The Occluded Artery Trial (OAT) tested the hypothesis that mechanical opening of a persistently occluded infarct-related artery at a time too late for myocardial salvage would improve long-term outcome.  It randomized patients to a strategy of medical therapy or routine PCI for total occlusion of the infarct-related artery 3-28 days after acute MI. The composite endpoint included death, reinfarction, or New York Heart Association (NYHA) class IV heart failure.
Contrary to the hypothesized benefit, the study showed high rates of procedural success with PCI and sustained patency but no clinical benefit with respect to death, reinfarction, or heart failure during an average 3-year follow-up. 
CABG versus PCI
Several clinical trials have compared CABG and percutaneous transluminal coronary angioplasty (PTCA), including the Coronary Angioplasty Versus Bypass Revascularization Investigation (CABRI), the Randomized Intervention Treatment of Angina (RITA) trial, the Emory Angioplasty versus Surgery Trial (EAST), the German Angioplasty Bypass Surgery Investigation (GABI), and the Bypass Angioplasty Revascularization Investigation (BARI).
Analyzed separately and together, these studies demonstrated that in patients with multivessel disease, the rates of death and MI during 1 to 10 years’ follow-up was similar when initial PTCA was compared with initial CABG. However, results of the two treatment modalities differed in that patients who underwent angioplasty required additional revascularization procedures much more commonly than did patients who underwent CABG because of the recurrence of symptoms (most commonly restenosis).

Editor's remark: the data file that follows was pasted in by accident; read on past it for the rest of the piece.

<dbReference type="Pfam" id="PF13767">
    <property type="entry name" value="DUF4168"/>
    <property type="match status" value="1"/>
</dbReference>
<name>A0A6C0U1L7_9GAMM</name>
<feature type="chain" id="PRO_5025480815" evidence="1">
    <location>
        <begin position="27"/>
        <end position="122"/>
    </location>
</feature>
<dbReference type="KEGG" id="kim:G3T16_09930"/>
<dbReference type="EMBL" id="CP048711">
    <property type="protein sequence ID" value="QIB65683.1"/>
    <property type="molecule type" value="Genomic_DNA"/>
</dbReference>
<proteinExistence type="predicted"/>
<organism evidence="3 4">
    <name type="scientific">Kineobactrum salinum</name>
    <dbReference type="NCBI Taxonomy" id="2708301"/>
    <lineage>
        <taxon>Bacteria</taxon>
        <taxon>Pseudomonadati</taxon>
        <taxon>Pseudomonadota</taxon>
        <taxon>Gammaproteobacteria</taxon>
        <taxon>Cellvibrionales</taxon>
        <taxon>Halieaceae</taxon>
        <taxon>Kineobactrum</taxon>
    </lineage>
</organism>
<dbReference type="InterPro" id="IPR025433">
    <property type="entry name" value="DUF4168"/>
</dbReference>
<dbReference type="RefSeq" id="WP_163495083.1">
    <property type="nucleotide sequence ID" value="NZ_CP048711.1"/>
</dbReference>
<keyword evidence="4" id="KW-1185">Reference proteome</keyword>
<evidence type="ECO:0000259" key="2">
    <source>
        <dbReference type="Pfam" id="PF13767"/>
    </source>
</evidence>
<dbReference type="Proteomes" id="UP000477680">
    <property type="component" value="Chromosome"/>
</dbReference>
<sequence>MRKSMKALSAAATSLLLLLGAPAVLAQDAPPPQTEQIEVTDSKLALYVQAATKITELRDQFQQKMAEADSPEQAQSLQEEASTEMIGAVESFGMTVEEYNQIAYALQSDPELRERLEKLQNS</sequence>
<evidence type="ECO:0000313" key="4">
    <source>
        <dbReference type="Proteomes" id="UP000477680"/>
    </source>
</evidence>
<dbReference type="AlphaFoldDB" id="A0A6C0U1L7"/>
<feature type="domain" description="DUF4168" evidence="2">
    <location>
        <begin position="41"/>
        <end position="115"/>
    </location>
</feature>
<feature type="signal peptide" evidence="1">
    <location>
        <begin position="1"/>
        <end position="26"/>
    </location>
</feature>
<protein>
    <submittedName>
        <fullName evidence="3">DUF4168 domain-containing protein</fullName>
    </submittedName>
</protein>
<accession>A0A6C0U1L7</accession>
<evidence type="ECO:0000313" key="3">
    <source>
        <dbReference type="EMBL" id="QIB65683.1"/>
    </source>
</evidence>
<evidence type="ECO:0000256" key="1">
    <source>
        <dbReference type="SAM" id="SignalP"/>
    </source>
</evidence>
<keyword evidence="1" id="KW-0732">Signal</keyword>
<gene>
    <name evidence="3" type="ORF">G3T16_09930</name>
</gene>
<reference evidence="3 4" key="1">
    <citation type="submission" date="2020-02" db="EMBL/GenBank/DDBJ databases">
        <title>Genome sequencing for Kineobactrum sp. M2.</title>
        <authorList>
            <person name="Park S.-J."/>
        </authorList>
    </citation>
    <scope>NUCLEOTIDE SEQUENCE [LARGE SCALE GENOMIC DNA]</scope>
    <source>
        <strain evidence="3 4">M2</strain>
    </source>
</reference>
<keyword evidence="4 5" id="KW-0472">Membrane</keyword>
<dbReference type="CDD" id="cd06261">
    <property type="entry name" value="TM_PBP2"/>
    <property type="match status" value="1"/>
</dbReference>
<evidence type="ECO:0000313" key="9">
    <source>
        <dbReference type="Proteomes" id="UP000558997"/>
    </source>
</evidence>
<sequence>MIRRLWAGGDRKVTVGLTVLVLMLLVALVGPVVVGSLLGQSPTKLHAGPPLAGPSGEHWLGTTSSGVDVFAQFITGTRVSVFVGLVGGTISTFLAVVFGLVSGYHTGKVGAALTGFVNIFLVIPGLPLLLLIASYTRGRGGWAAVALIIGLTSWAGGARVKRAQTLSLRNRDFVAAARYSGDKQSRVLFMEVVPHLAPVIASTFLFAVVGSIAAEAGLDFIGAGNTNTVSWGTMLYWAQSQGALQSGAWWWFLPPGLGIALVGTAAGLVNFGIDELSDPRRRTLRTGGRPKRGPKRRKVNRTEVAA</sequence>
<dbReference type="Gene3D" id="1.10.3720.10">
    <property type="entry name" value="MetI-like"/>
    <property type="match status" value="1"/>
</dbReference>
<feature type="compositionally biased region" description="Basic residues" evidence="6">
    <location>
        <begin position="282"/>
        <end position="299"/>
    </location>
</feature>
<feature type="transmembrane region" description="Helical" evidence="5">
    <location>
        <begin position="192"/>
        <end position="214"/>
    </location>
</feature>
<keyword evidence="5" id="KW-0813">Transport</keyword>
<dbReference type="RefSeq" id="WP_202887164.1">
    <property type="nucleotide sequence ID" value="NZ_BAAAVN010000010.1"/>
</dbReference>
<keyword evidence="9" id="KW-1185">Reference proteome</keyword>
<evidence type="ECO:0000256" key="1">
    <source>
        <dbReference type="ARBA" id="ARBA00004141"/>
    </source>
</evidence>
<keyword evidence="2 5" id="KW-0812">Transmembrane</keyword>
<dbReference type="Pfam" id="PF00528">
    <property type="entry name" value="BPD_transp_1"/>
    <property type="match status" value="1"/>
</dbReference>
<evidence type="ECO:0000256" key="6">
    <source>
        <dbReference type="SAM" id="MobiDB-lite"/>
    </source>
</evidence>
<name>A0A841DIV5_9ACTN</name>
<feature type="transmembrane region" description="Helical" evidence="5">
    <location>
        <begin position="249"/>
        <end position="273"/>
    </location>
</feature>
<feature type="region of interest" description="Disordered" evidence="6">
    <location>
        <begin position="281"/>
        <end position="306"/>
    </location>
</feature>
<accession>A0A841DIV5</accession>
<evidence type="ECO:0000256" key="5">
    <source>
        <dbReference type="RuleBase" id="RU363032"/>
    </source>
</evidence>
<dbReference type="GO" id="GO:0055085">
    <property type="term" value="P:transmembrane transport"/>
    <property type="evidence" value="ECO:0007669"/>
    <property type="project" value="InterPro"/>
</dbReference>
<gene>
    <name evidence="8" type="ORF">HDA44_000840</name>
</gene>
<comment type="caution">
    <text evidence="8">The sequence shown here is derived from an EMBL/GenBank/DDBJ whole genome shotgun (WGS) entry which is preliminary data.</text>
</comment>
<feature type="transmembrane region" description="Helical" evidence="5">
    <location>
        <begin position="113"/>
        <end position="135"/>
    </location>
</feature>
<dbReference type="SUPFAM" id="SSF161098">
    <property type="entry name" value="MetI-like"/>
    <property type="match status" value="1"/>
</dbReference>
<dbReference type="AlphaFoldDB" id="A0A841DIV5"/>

Patients who underwent CABG had longer initial hospitalizations and a longer period of convalescence but typically enjoyed greater relief of angina. A meta-analysis that compared eight trials of CABG with angioplasty demonstrated no differences in hospital stay, mortality, or MI rate at 1 year  ; the main difference was in the number of repeat procedures.
Five randomized trials compared CABG with PCI in patients with multivessel disease in whom bare-metal stents (BMSs) were routinely placed during the PCI procedure. As in the CABG-versus-PTCA trials mentioned above, the frequencies of death and MI were similar in the two arms during the follow-up periods. Repeat revascularization was more common for those treated with stents than in those treated with CABG. The death and MI frequencies were half those observed in the older balloon angioplasty comparison trials.